In our work at Krause Bell Group, we’ve found that the most important ingredient in any safety program is strong leadership. But all too often, senior leaders don’t “get” safety at the level they need to in order to be effective. So what is it that senior leaders need to ‘Get’ about safety? What is it that these key safety leaders need in order to influence the organization and achieve better and better performance? We’ve devoted more than 20 years to figuring this out, and our research has yielded seven critical insights.
1. SAFETY PERFORMANCE LEADS BUSINESS PERFORMANCE
The first insight is about the relationship between safety and organizational performance. When a senior leader understands how safety and organizational performance are connected and why they are connected, it will affect the way they think about their strategy and vision for the organization.
2. SAFETY LEADERSHIP STARTS WITH ATTENTION TO SERIOUS INJURIES AND FATALITIES
The second insight into safety excellence is that senior leaders should focus attention first on addressing serious injuries and fatalities (SIFs). The long-held practice of concentrating on minor incidents and hoping for a trickle up effect has been proven inadequate, and leadership needs to familiarize itself with the most serious risks
3. LEADERSHIP SETS SAFETY IMPROVEMENT IN MOTION
The third insight has to do with how safety leadership sets the stage for safety improvement, and why safety leadership is the starting point for successful organizational change. It answers the question, “What does it mean to ‘Get It’ when it comes to leading safety, and where does ‘It’ come from?”
4. CULTURE SUSTAINS PERFORMANCE—FOR BETTER OR FOR WORSE
Leadership affects culture, and culture amplifies everything. The fourth insight is about the role culture plays in safety and organizational performance generally. It explains the very interesting relationships between leadership and culture, and implications for the long-term future of the organization.
5. SAFE DECISION MAKING IS BUILT ON THE UNDERSTANDING OF CORE SAFETY CONCEPTS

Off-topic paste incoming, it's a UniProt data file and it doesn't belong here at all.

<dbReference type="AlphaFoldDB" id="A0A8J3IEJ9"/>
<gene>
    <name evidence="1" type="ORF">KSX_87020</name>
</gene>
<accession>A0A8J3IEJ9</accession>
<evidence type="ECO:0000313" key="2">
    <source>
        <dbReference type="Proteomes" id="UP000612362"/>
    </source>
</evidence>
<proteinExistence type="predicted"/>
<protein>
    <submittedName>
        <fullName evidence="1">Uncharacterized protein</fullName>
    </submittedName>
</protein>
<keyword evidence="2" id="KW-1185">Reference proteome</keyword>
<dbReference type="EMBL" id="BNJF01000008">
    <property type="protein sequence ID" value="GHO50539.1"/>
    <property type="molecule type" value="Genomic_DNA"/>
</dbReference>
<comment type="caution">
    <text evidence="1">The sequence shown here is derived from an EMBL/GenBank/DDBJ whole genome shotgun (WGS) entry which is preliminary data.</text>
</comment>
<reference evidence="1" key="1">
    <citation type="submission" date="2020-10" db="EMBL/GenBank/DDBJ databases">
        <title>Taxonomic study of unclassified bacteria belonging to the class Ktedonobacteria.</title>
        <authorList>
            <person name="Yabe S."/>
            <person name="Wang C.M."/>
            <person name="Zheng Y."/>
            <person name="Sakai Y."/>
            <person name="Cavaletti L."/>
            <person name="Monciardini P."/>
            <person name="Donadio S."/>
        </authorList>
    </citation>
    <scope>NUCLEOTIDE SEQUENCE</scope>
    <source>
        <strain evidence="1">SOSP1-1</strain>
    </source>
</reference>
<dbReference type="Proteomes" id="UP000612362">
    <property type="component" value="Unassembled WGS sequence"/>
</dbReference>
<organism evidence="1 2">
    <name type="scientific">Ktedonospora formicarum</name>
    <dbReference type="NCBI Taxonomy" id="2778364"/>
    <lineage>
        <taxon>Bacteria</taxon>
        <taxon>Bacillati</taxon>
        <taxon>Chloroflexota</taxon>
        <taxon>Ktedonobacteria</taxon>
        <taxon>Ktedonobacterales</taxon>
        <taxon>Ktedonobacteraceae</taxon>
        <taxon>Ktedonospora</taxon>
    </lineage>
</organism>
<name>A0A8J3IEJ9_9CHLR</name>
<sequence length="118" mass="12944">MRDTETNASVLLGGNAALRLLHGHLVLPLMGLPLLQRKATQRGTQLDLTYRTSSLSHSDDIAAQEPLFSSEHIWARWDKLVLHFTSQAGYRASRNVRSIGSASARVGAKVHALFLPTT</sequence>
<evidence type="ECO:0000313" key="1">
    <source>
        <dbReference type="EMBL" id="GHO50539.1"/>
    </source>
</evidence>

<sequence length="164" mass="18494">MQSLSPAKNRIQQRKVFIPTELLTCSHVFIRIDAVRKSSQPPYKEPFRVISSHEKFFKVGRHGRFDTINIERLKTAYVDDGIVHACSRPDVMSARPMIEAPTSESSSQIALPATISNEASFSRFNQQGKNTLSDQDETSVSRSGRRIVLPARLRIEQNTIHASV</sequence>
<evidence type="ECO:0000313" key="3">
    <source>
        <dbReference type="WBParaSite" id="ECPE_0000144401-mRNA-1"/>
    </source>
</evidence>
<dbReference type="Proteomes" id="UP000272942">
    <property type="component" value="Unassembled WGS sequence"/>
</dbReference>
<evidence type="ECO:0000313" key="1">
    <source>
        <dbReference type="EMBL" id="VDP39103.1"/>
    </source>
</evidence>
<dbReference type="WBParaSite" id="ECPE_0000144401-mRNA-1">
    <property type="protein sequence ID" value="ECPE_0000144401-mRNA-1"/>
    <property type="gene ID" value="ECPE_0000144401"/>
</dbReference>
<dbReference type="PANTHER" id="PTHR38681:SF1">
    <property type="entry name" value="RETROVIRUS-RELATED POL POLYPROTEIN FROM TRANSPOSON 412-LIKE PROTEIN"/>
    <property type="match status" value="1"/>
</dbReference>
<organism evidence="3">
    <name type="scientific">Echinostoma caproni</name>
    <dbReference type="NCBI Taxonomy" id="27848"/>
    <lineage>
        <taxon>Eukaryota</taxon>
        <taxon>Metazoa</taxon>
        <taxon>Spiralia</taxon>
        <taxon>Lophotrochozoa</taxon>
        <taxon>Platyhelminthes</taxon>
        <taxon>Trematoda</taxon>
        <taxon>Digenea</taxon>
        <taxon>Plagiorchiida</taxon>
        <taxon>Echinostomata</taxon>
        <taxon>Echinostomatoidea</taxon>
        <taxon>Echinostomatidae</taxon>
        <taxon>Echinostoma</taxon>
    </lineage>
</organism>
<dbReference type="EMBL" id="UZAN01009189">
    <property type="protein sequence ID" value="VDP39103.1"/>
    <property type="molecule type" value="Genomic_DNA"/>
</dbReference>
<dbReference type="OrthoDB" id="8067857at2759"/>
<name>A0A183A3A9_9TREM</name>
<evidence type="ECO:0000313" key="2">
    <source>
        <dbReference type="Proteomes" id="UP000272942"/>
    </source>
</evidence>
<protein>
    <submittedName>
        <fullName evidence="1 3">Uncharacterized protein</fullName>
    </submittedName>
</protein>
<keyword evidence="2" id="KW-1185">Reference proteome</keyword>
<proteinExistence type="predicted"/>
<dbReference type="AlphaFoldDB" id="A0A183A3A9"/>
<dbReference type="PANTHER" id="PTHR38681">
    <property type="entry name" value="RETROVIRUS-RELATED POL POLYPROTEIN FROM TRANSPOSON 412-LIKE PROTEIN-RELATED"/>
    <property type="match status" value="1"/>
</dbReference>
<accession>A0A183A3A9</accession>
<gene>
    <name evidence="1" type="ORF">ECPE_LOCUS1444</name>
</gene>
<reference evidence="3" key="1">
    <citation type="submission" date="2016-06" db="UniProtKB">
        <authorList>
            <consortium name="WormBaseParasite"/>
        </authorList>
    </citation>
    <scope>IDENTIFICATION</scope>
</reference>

The fifth insight has to do with injury causation and prevention. It offers core concepts about injury causation that inform and guide strategies for decision making and safety improvement.
6. UNDERSTANDING THE ROLE OF BEHAVIOR IN SAFETY PERFORMANCE IMPROVEMENT
The sixth insight is about the role of behavior in organizational safety. It tracks the history of Behavior-Based Safety (BBS) efforts and explains why BBS is controversial and poorly understood. It shows how the term “BBS” has been abused as well as how it was originally defined and successfully implemented.
7. COGNITIVE BIAS AFFECTS SAFETY DECISIONS
The seventh insight has to do with safe decision-making and some of the ways cognitive bias undermines our judgment. It discusses several biases that affect decisions we make in leading and managing safety—as well as individual risk-taking decisions—and how those biases can misdirect efforts to improve.
These seven insights teach organizational leaders how to become excellent in safety on purpose. In a world where work is inherently risky and exposure to risk is ever-changing, organizations must be clear on their value for safety and the data-driven approaches that will chart their progress. Our 7 insights are drawn from decades of research and the latest thinking. They will help leaders understand why good intentions are only the start for a safer workplace, how to sidestep common misinterpretations that can derail safety efforts, and why leaders at every level need to engage with safety—with a focus on preventing the most serious events first. Every person and every organization has the opportunity to be excellent at safety. It is good for your people, it is good for your culture, and excellence in safety will show up as excellence in other areas of performance. You can be more efficient and effective in your organization. You can be insightful. Safety is not such an enigma when you get this stuff.
To explore our insights in greater depth, you can read our new book, 7 Insights Into Safety Leadership